Let’s do that old word-association exercise wherein you respond with the first word/thought that pops into your mind upon hearing (or reading in this case) another word. Here we go: INTROVERT
What comes to mind? I actually did a brief survey of a dozen people and here were some of the responses: backwards; shy; loner; unsociable; recluse; timid; weak.
Not a wealth of positive adjectives there in describing up to one half of all people. Why such negativity?
I’d go so far as to say that introverts are the most consistent victims of discrimination in the U.S. today. We live in a culture which, in a very real sense, worships extroversion. This bias has infiltrated virtually every facet of our culture; business, elementary through higher education, entertainment, etc. This cultural ideal constantly bombards us with the message that how we are communicating is far more important than the content of our message. The pressure to sells ourselves, be entertaining, exude confidence, and be competitive continues to increase exponentially in the world we live in now.
The ramifications of this cultural bias are profound for tens of millions of Americans. Ideally, we would derive our self-image, self-esteem and very identity from within. However, the reality is that our sense of selves is derived greatly from both the explicit and implicit messages we receive from those around us and the world we live in. A real challenge is created for introverts when their half of the most important aspect of personality- the introvert/extrovert spectrum- has been “pathologized” while their counterparts are idealized.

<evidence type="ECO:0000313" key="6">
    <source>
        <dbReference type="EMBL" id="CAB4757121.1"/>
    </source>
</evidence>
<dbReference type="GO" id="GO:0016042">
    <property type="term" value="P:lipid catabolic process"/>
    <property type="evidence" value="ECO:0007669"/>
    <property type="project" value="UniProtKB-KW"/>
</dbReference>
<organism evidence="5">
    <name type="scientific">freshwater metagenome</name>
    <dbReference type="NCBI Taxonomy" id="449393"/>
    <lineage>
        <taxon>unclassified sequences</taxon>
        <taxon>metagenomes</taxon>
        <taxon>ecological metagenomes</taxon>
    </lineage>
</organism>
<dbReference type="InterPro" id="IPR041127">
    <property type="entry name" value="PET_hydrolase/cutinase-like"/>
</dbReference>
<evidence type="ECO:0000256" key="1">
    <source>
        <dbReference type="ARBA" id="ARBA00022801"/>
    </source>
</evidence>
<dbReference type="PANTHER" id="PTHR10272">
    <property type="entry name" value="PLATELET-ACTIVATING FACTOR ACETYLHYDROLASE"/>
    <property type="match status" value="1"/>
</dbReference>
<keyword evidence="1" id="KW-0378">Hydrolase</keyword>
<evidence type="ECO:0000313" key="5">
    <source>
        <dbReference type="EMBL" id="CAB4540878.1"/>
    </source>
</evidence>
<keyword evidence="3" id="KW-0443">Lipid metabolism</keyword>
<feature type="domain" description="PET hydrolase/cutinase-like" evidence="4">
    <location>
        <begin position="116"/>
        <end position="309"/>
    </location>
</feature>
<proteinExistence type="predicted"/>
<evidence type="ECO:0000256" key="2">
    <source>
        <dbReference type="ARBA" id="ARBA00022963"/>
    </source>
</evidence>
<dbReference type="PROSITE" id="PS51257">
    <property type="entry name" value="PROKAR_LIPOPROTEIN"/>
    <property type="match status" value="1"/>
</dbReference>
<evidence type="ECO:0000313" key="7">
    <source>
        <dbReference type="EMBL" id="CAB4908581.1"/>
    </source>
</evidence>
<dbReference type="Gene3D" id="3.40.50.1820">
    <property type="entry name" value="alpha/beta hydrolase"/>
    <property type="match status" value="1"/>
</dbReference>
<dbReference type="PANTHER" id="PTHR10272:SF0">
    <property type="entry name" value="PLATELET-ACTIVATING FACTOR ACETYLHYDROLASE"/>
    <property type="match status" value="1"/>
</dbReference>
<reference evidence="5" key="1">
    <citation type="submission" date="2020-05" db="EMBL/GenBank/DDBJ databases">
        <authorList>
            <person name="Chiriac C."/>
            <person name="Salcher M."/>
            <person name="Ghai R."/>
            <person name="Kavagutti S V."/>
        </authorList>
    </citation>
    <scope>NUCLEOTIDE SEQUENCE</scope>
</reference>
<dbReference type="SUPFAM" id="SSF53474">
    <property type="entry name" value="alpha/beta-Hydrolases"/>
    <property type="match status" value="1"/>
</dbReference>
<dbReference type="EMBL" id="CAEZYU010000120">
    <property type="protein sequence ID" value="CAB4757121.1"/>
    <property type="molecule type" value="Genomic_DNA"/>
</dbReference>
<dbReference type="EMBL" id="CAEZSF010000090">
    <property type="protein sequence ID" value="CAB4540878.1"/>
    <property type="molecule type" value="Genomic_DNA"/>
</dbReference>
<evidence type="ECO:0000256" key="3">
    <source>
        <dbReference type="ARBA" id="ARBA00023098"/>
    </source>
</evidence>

The good news is introverts do not have to meekly accept their second-class citizen status. Introversion is simply a type of personality, with just as many strengths as extroversion. Personality is the sum of temperament and character. Temperament is the natural disposition we have when we interact with ourselves, others, and our environment. While we obviously respond to our environment and upbringing, the choices we make and how we act have much to do with the temperament we are born with.
As far back as 300 B.C. Greek philosophers and physicians observed that human behavior fell into certain categories. These categories are sanguine, choleric, melancholic, and phlegmatic. We’ve all heard catch phrases such as “she’s a control-freak.” Have you ever wondered about the basis for this statement? “Control freaks” do indeed have a need to control. They want things done their way and they thrive when life is orderly and predictable. This type of temperament is choleric. Choleric, Melancholic, Phlegmatic, and Sanguine are the four temperament types that have been studied by philosophers such as Hippocrates and have withstood millennia of observation, reflection, and criticism.
Understanding our own temperament also sheds light on our reaction speed, strength, and duration to our surroundings. For example, a Choleric has a quick, intense reaction speed that lasts for a long time. To coin another catch phrase, “he just lets things roll off his back” means a person has a Phlegmatic temperament: slow and not intense to react with a short duration.
The advantage of identifying our personality traits and temperament helps us grow in self-awareness, and the knowledge of others. This greater self-knowledge can be especially empowering for introverts, who have been short changed by a culture that doesn’t understand them. Our lives can be enhanced when we better understand how we “tick”. As Socrates said, “The unexamined life is not worth living.”